"If you look at the results of real science, and not scientism," Tart observes, "there is a lot of evidence to show that humans beings sometimes show the kind of qualities that we would expect spiritual beings to have. And, therefore," he points out, "it is quite reasonable to be both scientific and spiritual in your approach toward life."
In the attached videos, Tart, a fellow of the Institute for Transpersonal Psychology, lays the basis for a scientifically-reasonable twenty-first spirituality, examining research results in 'subtle energy' (known as chi or prajna in the East), 'psychic' healing, mindfulness, meditation and higher states of consciousness. The last video, Part 6 in the series, is particularly interesting as it compares Eastern spiritual 'psychologies' with traditional Western psychology (and what he calls "dismissive materialism").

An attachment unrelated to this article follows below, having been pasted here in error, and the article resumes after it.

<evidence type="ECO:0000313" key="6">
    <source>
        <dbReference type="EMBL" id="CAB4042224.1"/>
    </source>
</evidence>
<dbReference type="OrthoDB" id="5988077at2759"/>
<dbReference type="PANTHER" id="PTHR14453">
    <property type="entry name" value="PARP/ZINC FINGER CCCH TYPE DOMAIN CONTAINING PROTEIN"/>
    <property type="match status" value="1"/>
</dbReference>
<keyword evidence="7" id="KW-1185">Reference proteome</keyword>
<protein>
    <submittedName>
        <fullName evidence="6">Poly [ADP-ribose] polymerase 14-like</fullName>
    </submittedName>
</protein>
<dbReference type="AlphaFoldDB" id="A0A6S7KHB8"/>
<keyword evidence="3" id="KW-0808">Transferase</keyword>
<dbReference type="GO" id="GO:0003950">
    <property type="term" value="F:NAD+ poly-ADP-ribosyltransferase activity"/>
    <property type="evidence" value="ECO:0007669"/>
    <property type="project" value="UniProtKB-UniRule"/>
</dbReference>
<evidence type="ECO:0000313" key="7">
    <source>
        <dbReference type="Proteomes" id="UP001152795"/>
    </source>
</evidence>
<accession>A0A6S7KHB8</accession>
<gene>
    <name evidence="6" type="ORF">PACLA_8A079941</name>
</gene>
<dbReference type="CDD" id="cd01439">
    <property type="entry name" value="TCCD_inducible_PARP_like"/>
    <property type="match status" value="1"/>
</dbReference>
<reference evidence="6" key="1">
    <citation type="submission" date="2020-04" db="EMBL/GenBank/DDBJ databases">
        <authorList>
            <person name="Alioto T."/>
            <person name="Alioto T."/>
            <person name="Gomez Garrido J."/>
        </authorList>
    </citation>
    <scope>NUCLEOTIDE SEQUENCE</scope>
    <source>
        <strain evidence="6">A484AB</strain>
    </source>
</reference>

"We can," Tart observes,"start separating out in a relatively objective way what is genuine and what is superstition or brain malfunctioning and use that to refine and clarify, and hopefully make more effective, various spiritual systems that are designed to make people have direct spiritual experiences. For instance, if meditation is associated with certain kinds of brain wave activity, and we can train that kind of brain wave activity more directly, maybe we can combine those two things and come up with a way to teaching meditation more effectively than it is done traditionally."